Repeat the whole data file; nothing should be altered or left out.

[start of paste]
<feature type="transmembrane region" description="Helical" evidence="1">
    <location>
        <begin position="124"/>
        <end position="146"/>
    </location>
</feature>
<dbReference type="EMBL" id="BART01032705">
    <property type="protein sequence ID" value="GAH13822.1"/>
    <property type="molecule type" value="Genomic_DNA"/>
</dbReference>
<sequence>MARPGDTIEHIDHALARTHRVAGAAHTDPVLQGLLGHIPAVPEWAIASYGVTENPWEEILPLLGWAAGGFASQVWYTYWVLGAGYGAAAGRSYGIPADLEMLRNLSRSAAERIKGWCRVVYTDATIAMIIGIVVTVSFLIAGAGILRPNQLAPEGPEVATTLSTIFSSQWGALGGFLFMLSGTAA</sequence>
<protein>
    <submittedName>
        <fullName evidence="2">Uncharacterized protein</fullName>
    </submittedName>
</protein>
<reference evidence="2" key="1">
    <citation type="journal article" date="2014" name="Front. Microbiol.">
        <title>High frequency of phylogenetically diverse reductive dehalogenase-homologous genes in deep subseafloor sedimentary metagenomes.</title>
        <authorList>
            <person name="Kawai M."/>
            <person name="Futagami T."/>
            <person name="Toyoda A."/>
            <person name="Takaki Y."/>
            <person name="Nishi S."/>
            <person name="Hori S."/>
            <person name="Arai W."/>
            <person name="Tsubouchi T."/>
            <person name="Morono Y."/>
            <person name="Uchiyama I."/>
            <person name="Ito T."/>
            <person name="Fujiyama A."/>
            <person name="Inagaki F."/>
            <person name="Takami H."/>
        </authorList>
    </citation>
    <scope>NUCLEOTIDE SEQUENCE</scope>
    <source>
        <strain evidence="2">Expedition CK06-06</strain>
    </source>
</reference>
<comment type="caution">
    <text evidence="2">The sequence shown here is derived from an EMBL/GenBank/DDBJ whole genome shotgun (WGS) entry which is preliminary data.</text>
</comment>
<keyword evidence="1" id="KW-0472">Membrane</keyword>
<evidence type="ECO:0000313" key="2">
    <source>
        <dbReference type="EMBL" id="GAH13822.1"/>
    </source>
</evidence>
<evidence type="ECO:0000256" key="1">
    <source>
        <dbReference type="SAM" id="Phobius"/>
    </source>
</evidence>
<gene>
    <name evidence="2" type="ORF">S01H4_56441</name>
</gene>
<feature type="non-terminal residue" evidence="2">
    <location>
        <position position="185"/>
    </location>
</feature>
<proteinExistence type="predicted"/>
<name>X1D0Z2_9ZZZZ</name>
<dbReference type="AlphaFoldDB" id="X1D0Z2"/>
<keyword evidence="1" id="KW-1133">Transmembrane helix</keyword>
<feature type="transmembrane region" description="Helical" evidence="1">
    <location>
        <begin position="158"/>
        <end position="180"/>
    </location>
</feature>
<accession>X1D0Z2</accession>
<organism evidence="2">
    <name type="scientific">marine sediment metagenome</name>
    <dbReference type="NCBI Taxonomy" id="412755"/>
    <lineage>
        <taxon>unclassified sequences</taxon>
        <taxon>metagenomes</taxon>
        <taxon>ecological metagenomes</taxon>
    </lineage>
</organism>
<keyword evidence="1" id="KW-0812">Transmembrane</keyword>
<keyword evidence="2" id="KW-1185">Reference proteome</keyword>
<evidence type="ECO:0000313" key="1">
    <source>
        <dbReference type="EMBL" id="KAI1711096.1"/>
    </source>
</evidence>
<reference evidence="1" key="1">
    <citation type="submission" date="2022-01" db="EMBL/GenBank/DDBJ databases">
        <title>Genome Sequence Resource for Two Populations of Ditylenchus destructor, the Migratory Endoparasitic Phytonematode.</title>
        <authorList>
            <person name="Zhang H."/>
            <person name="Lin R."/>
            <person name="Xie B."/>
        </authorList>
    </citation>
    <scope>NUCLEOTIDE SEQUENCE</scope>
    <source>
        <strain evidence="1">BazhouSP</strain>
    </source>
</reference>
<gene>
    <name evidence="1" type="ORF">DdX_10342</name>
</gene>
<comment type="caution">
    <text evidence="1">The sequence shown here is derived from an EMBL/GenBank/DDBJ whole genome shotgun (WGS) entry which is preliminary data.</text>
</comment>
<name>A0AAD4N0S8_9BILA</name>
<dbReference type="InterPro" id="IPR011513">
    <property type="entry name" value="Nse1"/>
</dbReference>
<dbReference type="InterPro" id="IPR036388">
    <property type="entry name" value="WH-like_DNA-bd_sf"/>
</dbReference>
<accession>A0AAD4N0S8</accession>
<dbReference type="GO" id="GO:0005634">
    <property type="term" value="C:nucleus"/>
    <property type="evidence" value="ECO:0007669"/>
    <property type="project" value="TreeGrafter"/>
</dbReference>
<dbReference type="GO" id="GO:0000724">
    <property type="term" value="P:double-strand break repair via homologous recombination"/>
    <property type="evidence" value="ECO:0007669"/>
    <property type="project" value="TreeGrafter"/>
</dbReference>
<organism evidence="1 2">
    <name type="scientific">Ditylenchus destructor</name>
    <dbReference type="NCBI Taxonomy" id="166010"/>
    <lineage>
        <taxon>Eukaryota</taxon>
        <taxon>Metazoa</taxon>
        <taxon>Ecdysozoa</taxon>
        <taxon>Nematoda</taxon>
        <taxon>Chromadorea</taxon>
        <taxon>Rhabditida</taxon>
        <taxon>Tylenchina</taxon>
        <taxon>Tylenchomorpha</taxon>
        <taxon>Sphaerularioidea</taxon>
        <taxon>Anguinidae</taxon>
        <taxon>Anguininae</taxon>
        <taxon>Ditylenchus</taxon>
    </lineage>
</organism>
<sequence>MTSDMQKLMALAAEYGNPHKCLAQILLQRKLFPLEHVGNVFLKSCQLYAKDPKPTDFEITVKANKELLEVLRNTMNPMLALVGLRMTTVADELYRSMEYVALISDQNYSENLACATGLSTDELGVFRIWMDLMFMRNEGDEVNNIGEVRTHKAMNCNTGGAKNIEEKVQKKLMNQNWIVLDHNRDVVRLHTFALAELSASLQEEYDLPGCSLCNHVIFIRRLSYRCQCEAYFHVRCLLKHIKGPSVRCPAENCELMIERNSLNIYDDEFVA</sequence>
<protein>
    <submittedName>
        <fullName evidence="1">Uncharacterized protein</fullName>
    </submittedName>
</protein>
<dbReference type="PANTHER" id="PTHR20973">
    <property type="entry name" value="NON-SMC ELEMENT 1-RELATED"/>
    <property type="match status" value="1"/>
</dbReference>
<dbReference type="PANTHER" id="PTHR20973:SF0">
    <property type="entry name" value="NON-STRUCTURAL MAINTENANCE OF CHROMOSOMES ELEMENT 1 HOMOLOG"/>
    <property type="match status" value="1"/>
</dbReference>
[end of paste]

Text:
<feature type="transmembrane region" description="Helical" evidence="1">
    <location>
        <begin position="124"/>
        <end position="146"/>
    </location>
</feature>
<dbReference type="EMBL" id="BART01032705">
    <property type="protein sequence ID" value="GAH13822.1"/>
    <property type="molecule type" value="Genomic_DNA"/>
</dbReference>
<sequence>MARPGDTIEHIDHALARTHRVAGAAHTDPVLQGLLGHIPAVPEWAIASYGVTENPWEEILPLLGWAAGGFASQVWYTYWVLGAGYGAAAGRSYGIPADLEMLRNLSRSAAERIKGWCRVVYTDATIAMIIGIVVTVSFLIAGAGILRPNQLAPEGPEVATTLSTIFSSQWGALGGFLFMLSGTAA</sequence>
<protein>
    <submittedName>
        <fullName evidence="2">Uncharacterized protein</fullName>
    </submittedName>
</protein>
<reference evidence="2" key="1">
    <citation type="journal article" date="2014" name="Front. Microbiol.">
        <title>High frequency of phylogenetically diverse reductive dehalogenase-homologous genes in deep subseafloor sedimentary metagenomes.</title>
        <authorList>
            <person name="Kawai M."/>
            <person name="Futagami T."/>
            <person name="Toyoda A."/>
            <person name="Takaki Y."/>
            <person name="Nishi S."/>
            <person name="Hori S."/>
            <person name="Arai W."/>
            <person name="Tsubouchi T."/>
            <person name="Morono Y."/>
            <person name="Uchiyama I."/>
            <person name="Ito T."/>
            <person name="Fujiyama A."/>
            <person name="Inagaki F."/>
            <person name="Takami H."/>
        </authorList>
    </citation>
    <scope>NUCLEOTIDE SEQUENCE</scope>
    <source>
        <strain evidence="2">Expedition CK06-06</strain>
    </source>
</reference>
<comment type="caution">
    <text evidence="2">The sequence shown here is derived from an EMBL/GenBank/DDBJ whole genome shotgun (WGS) entry which is preliminary data.</text>
</comment>
<keyword evidence="1" id="KW-0472">Membrane</keyword>
<evidence type="ECO:0000313" key="2">
    <source>
        <dbReference type="EMBL" id="GAH13822.1"/>
    </source>
</evidence>
<evidence type="ECO:0000256" key="1">
    <source>
        <dbReference type="SAM" id="Phobius"/>
    </source>
</evidence>
<gene>
    <name evidence="2" type="ORF">S01H4_56441</name>
</gene>
<feature type="non-terminal residue" evidence="2">
    <location>
        <position position="185"/>
    </location>
</feature>
<proteinExistence type="predicted"/>
<name>X1D0Z2_9ZZZZ</name>
<dbReference type="AlphaFoldDB" id="X1D0Z2"/>
<keyword evidence="1" id="KW-1133">Transmembrane helix</keyword>
<feature type="transmembrane region" description="Helical" evidence="1">
    <location>
        <begin position="158"/>
        <end position="180"/>
    </location>
</feature>
<accession>X1D0Z2</accession>
<organism evidence="2">
    <name type="scientific">marine sediment metagenome</name>
    <dbReference type="NCBI Taxonomy" id="412755"/>
    <lineage>
        <taxon>unclassified sequences</taxon>
        <taxon>metagenomes</taxon>
        <taxon>ecological metagenomes</taxon>
    </lineage>
</organism>
<keyword evidence="1" id="KW-0812">Transmembrane</keyword>
<keyword evidence="2" id="KW-1185">Reference proteome</keyword>
<evidence type="ECO:0000313" key="1">
    <source>
        <dbReference type="EMBL" id="KAI1711096.1"/>
    </source>
</evidence>
<reference evidence="1" key="1">
    <citation type="submission" date="2022-01" db="EMBL/GenBank/DDBJ databases">
        <title>Genome Sequence Resource for Two Populations of Ditylenchus destructor, the Migratory Endoparasitic Phytonematode.</title>
        <authorList>
            <person name="Zhang H."/>
            <person name="Lin R."/>
            <person name="Xie B."/>
        </authorList>
    </citation>
    <scope>NUCLEOTIDE SEQUENCE</scope>
    <source>
        <strain evidence="1">BazhouSP</strain>
    </source>
</reference>
<gene>
    <name evidence="1" type="ORF">DdX_10342</name>
</gene>
<comment type="caution">
    <text evidence="1">The sequence shown here is derived from an EMBL/GenBank/DDBJ whole genome shotgun (WGS) entry which is preliminary data.</text>
</comment>
<name>A0AAD4N0S8_9BILA</name>
<dbReference type="InterPro" id="IPR011513">
    <property type="entry name" value="Nse1"/>
</dbReference>
<dbReference type="InterPro" id="IPR036388">
    <property type="entry name" value="WH-like_DNA-bd_sf"/>
</dbReference>
<accession>A0AAD4N0S8</accession>
<dbReference type="GO" id="GO:0005634">
    <property type="term" value="C:nucleus"/>
    <property type="evidence" value="ECO:0007669"/>
    <property type="project" value="TreeGrafter"/>
</dbReference>
<dbReference type="GO" id="GO:0000724">
    <property type="term" value="P:double-strand break repair via homologous recombination"/>
    <property type="evidence" value="ECO:0007669"/>
    <property type="project" value="TreeGrafter"/>
</dbReference>
<organism evidence="1 2">
    <name type="scientific">Ditylenchus destructor</name>
    <dbReference type="NCBI Taxonomy" id="166010"/>
    <lineage>
        <taxon>Eukaryota</taxon>
        <taxon>Metazoa</taxon>
        <taxon>Ecdysozoa</taxon>
        <taxon>Nematoda</taxon>
        <taxon>Chromadorea</taxon>
        <taxon>Rhabditida</taxon>
        <taxon>Tylenchina</taxon>
        <taxon>Tylenchomorpha</taxon>
        <taxon>Sphaerularioidea</taxon>
        <taxon>Anguinidae</taxon>
        <taxon>Anguininae</taxon>
        <taxon>Ditylenchus</taxon>
    </lineage>
</organism>
<sequence>MTSDMQKLMALAAEYGNPHKCLAQILLQRKLFPLEHVGNVFLKSCQLYAKDPKPTDFEITVKANKELLEVLRNTMNPMLALVGLRMTTVADELYRSMEYVALISDQNYSENLACATGLSTDELGVFRIWMDLMFMRNEGDEVNNIGEVRTHKAMNCNTGGAKNIEEKVQKKLMNQNWIVLDHNRDVVRLHTFALAELSASLQEEYDLPGCSLCNHVIFIRRLSYRCQCEAYFHVRCLLKHIKGPSVRCPAENCELMIERNSLNIYDDEFVA</sequence>
<protein>
    <submittedName>
        <fullName evidence="1">Uncharacterized protein</fullName>
    </submittedName>
</protein>
<dbReference type="PANTHER" id="PTHR20973">
    <property type="entry name" value="NON-SMC ELEMENT 1-RELATED"/>
    <property type="match status" value="1"/>
</dbReference>
<dbReference type="PANTHER" id="PTHR20973:SF0">
    <property type="entry name" value="NON-STRUCTURAL MAINTENANCE OF CHROMOSOMES ELEMENT 1 HOMOLOG"/>
    <property type="match status" value="1"/>
</dbReference>